Exponential Medicine Summit: What we learned

Last week, Open Web Technology had the chance to attend the Singularity University Exponential Medicine Summit. For one week, we discussed new technologies, healthcare problems, global health, and how they all form an exponential ecosystem. We learned a lot, and here’s the most important.

Exponential Medicine Number Presentation

Situation of healthcare in 2018
Before introducing the major breakthroughs we discovered, it is important to understand what healthcare is today. There are three main opportunities in the health world.

1. Healthcare is the most expensive it has ever been, because of the aging population, the rise of mental diseases and the increase in research costs. If we focused on preventing instead of just treating, we could lower costs by almost 30%.
Cost of health exponential graph

2. Opinions triumph on data when it comes to medicine. If every diagnosis was based on systematic trials and studies, almost 50% of the recommendations  made  in  guidelines  could be different as they usually are based on opinions or case studies.
3. Medical errors are the third most common causes of death. With new technologies, 25% of necessary interventions could avoid being missed.
However, health workers everywhere are trying to improve their domain, and ease those three pains.

What’s coming in 2019?

Revolutions in the world of medicine now happen almost every day, from amazing discoveries to never before seen solutions emerging more frequently. During the week we spent in San Diego, we discussed many trends and ground-breaking solutions. Here are the ones we were most impressed by.

From doctor-first to patient-first
Medicine is not made by doctors anymore. Today, patients know what they want, and drive initiatives for cures and treatments themselves. For example, crowd-sourcing leads to the most efficient medical trials. But today, 48% of research sites fail to recruit enough people when 87% of patients would like to participate in them. On those 87%, less than 3 will participate, according to Noah Craft.
Presenting patient first now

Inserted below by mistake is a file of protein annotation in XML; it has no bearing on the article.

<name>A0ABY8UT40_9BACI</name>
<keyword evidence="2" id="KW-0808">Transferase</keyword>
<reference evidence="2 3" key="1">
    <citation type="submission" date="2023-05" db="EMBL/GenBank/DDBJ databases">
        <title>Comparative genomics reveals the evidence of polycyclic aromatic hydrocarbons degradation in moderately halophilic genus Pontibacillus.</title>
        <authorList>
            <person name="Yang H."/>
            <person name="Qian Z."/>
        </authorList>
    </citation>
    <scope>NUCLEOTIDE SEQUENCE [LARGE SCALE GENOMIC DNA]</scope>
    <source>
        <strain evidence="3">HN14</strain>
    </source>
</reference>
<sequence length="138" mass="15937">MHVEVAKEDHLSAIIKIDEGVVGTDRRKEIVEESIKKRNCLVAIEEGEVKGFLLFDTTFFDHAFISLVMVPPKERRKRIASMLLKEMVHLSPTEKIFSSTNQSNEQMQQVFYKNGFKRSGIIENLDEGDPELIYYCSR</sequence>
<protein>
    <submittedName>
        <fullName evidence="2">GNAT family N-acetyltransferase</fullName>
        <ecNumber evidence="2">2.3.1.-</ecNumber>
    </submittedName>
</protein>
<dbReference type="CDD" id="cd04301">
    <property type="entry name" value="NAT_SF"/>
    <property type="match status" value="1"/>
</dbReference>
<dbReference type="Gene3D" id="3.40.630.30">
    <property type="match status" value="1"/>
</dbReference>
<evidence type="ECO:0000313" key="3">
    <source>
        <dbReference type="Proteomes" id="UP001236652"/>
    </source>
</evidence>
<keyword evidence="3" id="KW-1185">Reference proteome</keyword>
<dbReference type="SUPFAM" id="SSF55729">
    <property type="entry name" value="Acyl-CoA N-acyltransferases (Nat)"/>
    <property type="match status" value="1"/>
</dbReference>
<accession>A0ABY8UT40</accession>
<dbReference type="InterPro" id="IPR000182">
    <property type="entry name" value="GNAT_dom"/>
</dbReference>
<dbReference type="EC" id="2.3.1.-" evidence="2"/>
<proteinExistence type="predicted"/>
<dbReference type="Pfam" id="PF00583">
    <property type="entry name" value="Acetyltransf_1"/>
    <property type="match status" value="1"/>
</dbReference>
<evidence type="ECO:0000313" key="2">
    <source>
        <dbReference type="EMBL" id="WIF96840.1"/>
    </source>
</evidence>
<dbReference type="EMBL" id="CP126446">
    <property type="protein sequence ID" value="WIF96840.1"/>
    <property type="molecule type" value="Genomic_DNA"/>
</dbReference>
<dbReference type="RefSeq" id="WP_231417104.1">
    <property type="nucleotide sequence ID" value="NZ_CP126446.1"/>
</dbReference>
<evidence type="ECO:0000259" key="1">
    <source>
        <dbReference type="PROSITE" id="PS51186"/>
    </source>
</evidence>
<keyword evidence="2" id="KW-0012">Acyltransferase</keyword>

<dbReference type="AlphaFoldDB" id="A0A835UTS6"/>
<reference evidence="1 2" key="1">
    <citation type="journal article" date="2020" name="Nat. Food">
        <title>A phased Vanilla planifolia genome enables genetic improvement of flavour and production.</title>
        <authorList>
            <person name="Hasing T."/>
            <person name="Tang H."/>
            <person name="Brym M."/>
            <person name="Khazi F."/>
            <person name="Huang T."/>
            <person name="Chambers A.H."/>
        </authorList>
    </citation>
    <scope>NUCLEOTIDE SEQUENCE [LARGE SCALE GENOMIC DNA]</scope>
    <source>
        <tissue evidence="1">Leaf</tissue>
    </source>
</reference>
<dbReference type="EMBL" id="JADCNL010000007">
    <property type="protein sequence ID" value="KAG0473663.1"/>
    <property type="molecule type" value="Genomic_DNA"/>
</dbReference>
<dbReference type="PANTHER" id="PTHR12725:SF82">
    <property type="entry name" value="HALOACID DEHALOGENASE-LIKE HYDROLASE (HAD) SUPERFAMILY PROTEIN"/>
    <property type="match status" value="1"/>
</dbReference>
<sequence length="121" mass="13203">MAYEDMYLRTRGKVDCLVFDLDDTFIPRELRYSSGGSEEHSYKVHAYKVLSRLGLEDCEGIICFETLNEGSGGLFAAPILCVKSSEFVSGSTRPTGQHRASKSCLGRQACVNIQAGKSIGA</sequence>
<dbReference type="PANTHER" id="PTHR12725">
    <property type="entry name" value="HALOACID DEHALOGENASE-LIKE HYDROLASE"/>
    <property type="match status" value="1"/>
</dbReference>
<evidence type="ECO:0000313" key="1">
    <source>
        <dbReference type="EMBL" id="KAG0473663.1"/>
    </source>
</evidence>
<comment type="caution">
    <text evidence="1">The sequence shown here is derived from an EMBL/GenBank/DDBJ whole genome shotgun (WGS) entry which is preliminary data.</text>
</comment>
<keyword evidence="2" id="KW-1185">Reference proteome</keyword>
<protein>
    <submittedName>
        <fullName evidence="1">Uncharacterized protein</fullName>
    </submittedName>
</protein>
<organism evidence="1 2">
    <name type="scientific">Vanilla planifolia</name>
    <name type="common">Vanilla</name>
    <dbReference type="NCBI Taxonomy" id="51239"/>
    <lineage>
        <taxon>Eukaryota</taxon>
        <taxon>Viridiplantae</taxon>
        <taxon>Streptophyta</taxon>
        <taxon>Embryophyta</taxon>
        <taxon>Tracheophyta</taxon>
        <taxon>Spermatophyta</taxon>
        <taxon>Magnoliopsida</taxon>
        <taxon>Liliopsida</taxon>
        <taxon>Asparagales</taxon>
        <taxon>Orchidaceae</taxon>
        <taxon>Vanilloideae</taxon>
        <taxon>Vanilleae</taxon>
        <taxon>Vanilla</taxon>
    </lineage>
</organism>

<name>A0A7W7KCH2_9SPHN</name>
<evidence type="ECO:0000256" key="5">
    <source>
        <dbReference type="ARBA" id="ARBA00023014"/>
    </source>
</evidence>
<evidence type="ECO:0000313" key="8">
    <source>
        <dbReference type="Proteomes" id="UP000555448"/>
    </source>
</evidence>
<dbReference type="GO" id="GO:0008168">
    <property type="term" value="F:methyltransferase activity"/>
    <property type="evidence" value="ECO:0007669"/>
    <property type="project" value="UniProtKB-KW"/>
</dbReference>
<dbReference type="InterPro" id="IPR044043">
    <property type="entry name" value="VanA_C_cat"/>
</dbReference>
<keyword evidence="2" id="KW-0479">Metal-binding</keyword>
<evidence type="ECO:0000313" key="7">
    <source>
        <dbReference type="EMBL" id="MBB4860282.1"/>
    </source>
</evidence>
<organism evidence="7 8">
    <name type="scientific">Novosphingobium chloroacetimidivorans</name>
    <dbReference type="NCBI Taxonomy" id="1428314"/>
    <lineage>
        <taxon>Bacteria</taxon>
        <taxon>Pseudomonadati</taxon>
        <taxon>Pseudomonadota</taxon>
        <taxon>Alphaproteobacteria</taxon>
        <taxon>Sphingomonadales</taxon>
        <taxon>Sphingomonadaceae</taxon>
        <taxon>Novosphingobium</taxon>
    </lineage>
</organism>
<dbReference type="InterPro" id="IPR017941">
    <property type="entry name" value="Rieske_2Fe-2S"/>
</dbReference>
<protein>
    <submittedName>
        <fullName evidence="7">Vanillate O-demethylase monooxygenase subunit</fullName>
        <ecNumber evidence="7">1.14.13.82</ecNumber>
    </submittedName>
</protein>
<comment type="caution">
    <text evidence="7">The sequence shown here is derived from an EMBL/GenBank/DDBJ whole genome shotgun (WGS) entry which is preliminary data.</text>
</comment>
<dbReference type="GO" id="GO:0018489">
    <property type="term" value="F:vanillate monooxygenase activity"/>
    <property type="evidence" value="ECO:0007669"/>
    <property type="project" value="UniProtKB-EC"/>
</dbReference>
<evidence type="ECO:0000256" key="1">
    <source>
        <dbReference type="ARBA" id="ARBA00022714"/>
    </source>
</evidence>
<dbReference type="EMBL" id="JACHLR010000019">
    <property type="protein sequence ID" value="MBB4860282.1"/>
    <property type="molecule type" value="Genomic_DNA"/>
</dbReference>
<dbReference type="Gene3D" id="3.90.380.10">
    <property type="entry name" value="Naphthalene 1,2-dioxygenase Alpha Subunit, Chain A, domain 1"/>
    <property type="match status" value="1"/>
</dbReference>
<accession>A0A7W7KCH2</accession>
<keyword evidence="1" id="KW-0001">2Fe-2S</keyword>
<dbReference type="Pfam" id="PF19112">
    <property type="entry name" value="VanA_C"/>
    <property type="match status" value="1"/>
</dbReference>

By creating a platform to bridge the gap between patients and research sites, science 37 offers a solution to this issue.

Individualized treatments
Nowadays, thousands of treatments exist, all made to heal an averaged population. But hardly anyone fits 100% in the “average” category, and this can lead to discrepancies between a treatment’s expected effect and its actual effect on one individual, sometimes even worsening the condition. Take diabetes for example. It used to be Type I or Type II, but today we can identify multiple sub-titles, as explained by Daniel Kraft.
Individualised diabetes treatments
This allows diabetes patients to be treated better, with finer granularity in the treatments. Today, we are slowly shifting from a mass product of standard medicines to a custom made medicine, where patients are scanned to create tailor made treatments based on their condition, body, habits, etc.

Living longer is a wish many of us have, but only if it means living in perfect condition. Many disease and problems come with ageing, like Alzheimer's for example.
Vaccine cures alzheimers
However, a team of researchers at United Neurosciences are developing a vaccine to the disease, which could prevent every person carrying the gene to contract the disease, presented Mei Mei Hu.

Many other trends were discussed, such as de-aging solutions, biopharmaceuticals medicine or new wearables. At OpenWT, we will keep those trends in mind to help our clients in health go digital.

Learn more about our health cases:

When hospitals Go Digital

Enabling smart drug administration with IoT

Serving all organ donors and receivers in Switzerland